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Comment: Re:HFT = a cost to society (Score 1) 342

by zoefff (#46686753) Attached to: Australia May 'Pause' Trades To Tackle High-Frequency Trading

To be the devils advocate:
The beneficiars are the manufacturers of said equipment and warehouses, which pay their employees and their suppliers for the work done, who in turn will pay their employees as well. And by the way these employees will buy houses, cars and food from other companies, which .... Need to go on? And every part will pay some tax as well.

The investments are probably paying themselves off. One can debate if the service delivered is a usefull one, but in the end it translates to 'real' economic value in terms of production of other goods. Because economy is about pumping money around. The faster, the better. And if the investment pays off really good, then there is money for investing in improved banking services as well. A win-win situation here.... Ok, I'm a bit sarcastic here.

So, my conclusion, yes, there is a cost, but yes, there is also a benefit to society in terms of economic activity (real). And I think it is better to focus on the unfairness part of it, which is on the part of the big, fast, but not so fast traders. But it is a rat race and I'm confident it will be sorted out. The end result is no one will make money this way and that again there will be a fee asked for trading. Problem solved.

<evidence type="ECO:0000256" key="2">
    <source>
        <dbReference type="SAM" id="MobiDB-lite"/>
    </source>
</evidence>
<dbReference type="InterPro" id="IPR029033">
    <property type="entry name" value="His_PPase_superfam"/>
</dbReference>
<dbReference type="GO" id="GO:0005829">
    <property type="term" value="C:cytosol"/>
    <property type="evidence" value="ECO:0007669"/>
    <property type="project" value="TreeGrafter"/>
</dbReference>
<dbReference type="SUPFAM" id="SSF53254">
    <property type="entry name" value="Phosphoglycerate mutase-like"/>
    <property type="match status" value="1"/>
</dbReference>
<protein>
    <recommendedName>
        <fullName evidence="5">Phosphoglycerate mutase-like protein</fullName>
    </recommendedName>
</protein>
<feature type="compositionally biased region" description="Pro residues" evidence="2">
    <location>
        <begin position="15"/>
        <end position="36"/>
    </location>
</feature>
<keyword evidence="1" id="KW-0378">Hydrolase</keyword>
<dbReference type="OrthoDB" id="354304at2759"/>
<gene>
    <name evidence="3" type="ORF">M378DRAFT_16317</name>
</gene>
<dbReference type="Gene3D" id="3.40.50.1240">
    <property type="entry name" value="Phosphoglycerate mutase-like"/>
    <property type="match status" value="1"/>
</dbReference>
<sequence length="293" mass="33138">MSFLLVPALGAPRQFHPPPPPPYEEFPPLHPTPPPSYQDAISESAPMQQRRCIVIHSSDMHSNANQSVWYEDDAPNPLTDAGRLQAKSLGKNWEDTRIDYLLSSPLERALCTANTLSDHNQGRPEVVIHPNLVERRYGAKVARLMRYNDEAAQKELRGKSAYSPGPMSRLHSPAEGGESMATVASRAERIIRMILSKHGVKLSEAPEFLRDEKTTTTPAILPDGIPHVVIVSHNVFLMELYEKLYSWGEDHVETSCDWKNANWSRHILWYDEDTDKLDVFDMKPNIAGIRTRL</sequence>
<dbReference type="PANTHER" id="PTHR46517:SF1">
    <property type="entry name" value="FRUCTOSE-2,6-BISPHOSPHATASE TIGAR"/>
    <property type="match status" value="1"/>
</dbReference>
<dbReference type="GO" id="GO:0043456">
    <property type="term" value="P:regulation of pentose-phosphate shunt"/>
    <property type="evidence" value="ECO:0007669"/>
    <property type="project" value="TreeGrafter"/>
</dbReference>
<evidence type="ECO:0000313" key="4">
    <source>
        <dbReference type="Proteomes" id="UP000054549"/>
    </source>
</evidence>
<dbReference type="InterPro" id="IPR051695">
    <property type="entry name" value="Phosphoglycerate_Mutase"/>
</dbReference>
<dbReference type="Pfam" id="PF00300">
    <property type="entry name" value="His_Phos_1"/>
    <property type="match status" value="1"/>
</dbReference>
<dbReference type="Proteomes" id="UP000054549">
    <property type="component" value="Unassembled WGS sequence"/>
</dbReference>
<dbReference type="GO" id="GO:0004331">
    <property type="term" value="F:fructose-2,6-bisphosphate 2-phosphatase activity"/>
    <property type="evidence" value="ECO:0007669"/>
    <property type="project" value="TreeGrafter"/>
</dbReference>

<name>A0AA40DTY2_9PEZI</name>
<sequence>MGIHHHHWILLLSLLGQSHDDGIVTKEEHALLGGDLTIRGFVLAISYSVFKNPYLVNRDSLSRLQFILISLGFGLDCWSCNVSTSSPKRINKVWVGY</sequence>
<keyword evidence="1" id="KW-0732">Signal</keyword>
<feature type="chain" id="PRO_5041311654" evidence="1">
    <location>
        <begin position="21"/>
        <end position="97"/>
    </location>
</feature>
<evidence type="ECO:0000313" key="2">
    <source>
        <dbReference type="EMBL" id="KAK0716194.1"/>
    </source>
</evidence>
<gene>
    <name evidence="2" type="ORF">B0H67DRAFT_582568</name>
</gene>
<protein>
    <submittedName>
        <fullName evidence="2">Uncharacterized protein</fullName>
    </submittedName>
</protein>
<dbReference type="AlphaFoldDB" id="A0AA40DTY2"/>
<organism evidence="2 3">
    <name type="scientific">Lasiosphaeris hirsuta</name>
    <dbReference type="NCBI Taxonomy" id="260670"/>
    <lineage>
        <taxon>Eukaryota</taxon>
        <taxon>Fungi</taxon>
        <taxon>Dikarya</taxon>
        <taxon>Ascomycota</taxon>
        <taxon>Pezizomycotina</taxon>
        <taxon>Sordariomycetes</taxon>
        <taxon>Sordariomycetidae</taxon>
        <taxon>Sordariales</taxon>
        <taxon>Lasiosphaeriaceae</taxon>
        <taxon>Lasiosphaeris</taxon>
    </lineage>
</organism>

Comment: Re:Limited money supply is a problem? (Score 1) 691

by zoefff (#45735727) Attached to: Why Charles Stross Wants Bitcoin To Die In a Fire

Money: that store of value needs to be stable in terms of real world items. That is what the central banks take care off (indeed at will, look at QE, look at the promised bond bailout in Europe to ease the minds in the financial world). Inflation and deflation should not be high.

Limited or not is not the issue. It is a bigger problem that you don't know what you can buy today or tomorrow with a fixed amount of bit coins.
But because it is limited, you can buy more and more ->deflation.
And the various crack downs lately -> inflation.

So bitcoin, as has been mentioned before, is not suitable as money, but is more like a commodity

Nothing in progression can rest on its original plan. We may as well think of rocking a grown man in the cradle of an infant. -- Edmund Burke